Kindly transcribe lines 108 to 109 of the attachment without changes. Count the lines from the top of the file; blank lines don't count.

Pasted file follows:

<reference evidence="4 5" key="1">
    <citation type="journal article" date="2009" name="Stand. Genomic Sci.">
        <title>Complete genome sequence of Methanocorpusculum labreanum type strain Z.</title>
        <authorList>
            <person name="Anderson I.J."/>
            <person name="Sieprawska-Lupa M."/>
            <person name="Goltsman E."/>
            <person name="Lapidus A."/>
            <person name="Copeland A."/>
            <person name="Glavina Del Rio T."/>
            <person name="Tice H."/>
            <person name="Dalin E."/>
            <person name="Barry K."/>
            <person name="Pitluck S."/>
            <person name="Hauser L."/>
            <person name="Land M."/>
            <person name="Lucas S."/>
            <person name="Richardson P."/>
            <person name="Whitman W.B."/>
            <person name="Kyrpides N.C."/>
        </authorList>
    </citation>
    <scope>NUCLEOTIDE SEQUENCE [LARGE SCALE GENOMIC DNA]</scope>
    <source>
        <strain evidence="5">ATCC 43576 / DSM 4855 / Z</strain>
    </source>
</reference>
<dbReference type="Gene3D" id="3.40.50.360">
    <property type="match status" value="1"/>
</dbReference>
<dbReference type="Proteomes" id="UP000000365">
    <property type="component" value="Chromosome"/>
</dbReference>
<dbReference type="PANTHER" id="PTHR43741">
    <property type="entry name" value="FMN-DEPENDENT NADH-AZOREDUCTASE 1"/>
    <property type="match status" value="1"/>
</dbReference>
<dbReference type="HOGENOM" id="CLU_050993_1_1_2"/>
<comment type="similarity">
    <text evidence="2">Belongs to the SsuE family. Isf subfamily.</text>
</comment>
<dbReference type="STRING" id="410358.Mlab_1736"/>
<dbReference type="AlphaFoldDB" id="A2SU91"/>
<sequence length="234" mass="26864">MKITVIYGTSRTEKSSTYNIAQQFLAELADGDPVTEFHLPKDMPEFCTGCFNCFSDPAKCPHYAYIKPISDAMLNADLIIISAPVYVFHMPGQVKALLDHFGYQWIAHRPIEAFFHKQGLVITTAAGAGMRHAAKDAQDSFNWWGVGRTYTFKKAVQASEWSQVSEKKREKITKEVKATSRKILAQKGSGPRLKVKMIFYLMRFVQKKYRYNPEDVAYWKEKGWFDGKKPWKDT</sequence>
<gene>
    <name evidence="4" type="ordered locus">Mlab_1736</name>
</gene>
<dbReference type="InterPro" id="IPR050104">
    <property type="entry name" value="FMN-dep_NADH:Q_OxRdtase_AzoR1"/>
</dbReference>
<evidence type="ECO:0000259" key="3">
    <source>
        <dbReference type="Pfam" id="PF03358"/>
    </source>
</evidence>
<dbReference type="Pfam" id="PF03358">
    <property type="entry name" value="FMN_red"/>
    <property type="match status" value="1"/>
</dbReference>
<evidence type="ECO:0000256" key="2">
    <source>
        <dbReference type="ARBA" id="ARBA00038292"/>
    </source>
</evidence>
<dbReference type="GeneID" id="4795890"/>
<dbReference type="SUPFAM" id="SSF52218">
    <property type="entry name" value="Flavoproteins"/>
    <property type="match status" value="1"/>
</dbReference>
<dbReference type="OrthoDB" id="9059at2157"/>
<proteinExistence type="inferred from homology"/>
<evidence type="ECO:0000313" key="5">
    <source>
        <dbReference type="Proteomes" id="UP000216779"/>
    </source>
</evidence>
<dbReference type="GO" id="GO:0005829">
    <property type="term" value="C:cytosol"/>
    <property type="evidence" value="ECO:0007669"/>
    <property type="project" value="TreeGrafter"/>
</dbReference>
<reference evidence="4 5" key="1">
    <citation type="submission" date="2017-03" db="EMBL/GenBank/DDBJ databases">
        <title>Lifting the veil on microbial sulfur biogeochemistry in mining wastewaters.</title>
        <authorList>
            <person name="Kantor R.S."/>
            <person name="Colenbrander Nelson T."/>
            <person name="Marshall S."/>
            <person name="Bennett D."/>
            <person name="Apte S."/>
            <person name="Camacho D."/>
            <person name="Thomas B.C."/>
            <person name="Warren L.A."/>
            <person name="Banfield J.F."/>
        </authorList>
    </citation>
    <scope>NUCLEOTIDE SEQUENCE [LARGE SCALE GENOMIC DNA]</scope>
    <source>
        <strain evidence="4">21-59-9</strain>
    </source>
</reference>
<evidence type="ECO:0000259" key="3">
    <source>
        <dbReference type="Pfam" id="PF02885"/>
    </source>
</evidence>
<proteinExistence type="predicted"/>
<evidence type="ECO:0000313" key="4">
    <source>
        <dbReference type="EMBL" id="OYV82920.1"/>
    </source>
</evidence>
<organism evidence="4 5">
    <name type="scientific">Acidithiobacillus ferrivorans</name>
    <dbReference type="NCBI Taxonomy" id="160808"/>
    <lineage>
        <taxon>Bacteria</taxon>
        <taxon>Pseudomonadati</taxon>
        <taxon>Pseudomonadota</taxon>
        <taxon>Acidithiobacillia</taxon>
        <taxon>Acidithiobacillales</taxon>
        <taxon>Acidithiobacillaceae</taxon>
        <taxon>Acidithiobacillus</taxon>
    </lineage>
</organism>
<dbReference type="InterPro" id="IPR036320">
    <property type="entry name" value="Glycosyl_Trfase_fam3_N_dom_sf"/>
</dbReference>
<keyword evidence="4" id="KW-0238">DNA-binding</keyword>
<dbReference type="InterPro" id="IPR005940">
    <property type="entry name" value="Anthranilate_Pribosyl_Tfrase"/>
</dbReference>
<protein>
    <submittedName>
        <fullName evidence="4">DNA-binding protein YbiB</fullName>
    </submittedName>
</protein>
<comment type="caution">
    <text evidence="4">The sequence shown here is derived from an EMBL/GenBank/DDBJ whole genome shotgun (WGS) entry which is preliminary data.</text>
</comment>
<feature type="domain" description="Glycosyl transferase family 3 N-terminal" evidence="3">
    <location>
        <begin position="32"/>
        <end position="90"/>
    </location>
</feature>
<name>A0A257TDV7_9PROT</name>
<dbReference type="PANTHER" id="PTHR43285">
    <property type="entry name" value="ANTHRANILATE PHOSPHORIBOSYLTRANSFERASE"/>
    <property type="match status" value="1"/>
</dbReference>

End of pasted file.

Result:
<evidence type="ECO:0000313" key="4">
    <source>